Most of you probably know by now that Neil Armstrong died a few days ago. He was the first person to set foot on the moon, and he was in some ways made immortal by his words, “That’s one small step for man; one giant leap for mankind.”
I was not quite two when he landed, and I’m told I was awake and watching when it happened, but I have no memory of it. Certainly, though, I grew up in a world where man had walked on the moon, and the next steps beyond seemed imminent. But they never came.
I was going to write a rather sad piece about that lost opportunity, about how in some ways we’ve squandered the last forty years, but I did not want to disrespect those who have given their last measure of devotion to space exploration in that time. John Scalzi managed to walk that fine line better than I could have, so I’ll point you to his remarks.
However, I would like to add one more thing. Neil Armstrong was an engineer. Yes, he was a damned fine pilot, but he also had a degree in aeronautical engineering. He always said he was a nerd, and that all of his NASA accomplishments came from the efforts of other nerds like himself.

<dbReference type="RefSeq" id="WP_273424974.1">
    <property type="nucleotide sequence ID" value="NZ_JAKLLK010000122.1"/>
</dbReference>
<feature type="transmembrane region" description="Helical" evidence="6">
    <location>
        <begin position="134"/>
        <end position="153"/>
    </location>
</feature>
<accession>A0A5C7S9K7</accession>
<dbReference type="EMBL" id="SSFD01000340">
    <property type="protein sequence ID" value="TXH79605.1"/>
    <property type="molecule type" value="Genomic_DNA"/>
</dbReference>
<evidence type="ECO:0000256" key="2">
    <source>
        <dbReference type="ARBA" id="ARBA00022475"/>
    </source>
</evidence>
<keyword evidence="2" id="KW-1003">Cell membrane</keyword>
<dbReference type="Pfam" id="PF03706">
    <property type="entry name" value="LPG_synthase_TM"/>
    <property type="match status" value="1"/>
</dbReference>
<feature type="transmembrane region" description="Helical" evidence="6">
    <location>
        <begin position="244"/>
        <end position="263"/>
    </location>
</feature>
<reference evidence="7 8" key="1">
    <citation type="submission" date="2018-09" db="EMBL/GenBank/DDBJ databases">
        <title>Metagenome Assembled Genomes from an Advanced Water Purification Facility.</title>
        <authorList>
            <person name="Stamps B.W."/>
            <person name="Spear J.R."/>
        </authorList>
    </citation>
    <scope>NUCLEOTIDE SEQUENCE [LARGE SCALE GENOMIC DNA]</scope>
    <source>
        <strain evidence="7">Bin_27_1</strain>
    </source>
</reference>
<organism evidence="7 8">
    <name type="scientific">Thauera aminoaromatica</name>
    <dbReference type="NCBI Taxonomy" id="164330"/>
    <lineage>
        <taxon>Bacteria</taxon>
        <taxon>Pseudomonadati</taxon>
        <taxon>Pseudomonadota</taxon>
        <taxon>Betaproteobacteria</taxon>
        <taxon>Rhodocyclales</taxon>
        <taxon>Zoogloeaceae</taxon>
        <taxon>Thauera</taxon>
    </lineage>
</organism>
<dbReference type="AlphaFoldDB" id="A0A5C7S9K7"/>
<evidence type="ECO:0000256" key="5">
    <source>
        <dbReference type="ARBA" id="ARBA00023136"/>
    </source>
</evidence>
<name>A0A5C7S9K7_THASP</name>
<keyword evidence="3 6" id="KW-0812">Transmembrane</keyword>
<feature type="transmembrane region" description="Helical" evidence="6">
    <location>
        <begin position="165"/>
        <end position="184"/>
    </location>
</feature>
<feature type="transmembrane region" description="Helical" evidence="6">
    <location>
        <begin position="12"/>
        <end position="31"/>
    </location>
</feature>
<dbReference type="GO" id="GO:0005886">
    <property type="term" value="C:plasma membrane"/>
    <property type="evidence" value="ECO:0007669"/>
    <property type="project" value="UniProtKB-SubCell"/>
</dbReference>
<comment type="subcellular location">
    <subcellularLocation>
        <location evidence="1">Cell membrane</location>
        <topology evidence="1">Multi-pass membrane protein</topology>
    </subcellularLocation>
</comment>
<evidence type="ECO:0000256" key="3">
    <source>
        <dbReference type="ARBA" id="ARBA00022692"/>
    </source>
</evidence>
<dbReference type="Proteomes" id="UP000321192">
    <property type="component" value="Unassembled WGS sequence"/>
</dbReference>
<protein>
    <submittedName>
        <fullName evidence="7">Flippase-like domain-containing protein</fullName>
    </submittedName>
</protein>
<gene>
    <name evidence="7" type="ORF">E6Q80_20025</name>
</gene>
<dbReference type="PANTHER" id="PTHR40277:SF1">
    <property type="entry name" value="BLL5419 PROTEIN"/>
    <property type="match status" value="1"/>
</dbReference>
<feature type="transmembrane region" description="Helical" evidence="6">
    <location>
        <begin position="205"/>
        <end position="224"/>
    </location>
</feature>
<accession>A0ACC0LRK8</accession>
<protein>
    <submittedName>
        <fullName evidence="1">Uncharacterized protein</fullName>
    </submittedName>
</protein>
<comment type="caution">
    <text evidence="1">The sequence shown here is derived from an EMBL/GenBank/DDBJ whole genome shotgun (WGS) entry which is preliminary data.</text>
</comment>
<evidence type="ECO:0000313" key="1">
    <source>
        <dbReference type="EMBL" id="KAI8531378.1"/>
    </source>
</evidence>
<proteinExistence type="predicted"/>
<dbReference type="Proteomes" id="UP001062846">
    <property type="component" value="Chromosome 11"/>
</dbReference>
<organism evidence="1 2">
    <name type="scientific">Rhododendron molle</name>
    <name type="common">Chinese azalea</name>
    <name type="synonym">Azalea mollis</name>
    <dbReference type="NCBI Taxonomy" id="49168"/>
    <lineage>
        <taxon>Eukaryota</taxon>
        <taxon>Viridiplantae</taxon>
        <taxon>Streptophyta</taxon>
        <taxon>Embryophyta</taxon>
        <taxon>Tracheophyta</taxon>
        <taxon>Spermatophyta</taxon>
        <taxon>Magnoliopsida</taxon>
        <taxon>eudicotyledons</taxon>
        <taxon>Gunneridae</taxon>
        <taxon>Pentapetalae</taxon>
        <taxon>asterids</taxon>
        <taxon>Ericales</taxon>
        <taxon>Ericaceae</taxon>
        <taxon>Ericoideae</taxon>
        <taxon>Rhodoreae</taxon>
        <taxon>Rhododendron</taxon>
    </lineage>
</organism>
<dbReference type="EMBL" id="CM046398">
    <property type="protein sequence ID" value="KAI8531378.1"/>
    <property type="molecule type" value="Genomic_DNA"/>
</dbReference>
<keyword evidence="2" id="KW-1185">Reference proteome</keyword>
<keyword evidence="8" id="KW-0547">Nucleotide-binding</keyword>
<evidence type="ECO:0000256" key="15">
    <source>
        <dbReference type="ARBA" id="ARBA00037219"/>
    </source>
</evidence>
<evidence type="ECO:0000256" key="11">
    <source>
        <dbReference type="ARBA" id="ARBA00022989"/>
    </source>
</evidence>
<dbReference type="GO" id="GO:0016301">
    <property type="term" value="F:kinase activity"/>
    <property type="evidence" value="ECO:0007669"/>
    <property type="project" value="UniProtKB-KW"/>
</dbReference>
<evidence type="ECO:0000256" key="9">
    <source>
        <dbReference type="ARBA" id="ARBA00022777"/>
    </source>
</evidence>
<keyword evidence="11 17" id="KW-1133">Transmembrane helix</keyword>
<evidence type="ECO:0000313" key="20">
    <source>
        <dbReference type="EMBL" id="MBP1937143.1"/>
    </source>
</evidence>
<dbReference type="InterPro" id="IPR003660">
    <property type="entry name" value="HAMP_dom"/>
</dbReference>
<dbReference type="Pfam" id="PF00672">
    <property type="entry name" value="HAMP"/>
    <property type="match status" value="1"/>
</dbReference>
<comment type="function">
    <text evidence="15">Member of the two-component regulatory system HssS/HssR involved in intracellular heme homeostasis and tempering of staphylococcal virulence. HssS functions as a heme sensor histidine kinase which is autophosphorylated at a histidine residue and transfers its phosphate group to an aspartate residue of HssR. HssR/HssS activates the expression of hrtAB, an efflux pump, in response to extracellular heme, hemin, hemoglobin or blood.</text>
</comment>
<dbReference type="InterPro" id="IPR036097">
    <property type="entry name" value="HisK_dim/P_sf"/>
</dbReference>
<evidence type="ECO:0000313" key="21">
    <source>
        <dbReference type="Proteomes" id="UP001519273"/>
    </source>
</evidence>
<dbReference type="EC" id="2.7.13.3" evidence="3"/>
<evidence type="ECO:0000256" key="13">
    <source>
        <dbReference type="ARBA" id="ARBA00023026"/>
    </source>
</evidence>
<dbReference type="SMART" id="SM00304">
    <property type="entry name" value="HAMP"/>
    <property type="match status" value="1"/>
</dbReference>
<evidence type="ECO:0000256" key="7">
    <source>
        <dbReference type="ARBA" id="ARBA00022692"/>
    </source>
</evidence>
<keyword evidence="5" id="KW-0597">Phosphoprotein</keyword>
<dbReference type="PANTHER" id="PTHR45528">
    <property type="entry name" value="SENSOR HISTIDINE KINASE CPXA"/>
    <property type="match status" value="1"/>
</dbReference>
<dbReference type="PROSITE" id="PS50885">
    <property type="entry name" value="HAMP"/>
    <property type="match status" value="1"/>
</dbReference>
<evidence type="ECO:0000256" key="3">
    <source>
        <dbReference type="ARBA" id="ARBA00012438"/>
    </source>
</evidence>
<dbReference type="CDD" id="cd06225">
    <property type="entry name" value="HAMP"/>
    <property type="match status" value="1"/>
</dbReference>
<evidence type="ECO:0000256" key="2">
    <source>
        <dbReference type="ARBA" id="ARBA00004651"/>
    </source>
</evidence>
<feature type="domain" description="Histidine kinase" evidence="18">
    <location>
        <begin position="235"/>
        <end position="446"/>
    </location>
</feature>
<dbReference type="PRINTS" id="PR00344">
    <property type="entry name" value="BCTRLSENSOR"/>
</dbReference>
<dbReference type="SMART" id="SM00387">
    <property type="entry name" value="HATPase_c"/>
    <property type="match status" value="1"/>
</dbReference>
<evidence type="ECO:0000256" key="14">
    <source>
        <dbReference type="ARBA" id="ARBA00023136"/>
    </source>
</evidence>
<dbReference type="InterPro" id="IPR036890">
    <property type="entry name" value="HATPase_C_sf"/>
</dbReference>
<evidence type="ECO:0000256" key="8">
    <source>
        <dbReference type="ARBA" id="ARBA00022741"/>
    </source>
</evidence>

My father was one of those nerds, and electrical engineer. He was working at Collins Radio, and they got part of the contract for the Apollo communication system. The piece he designed did not actually go into space. In fact, it wasn’t even part of the groundside receiving system. Instead, it was one of the components that carried the signals between the groundside antennas and mission control.
It was a small part in a piece you might not consider terribly significant, but still, Neil Armstrong’s one small step arrived to the rest of us because my dad did his small part, just like so many others. While Neil provided the step, I think he understood that it was all those nerds who had provided the giant leap.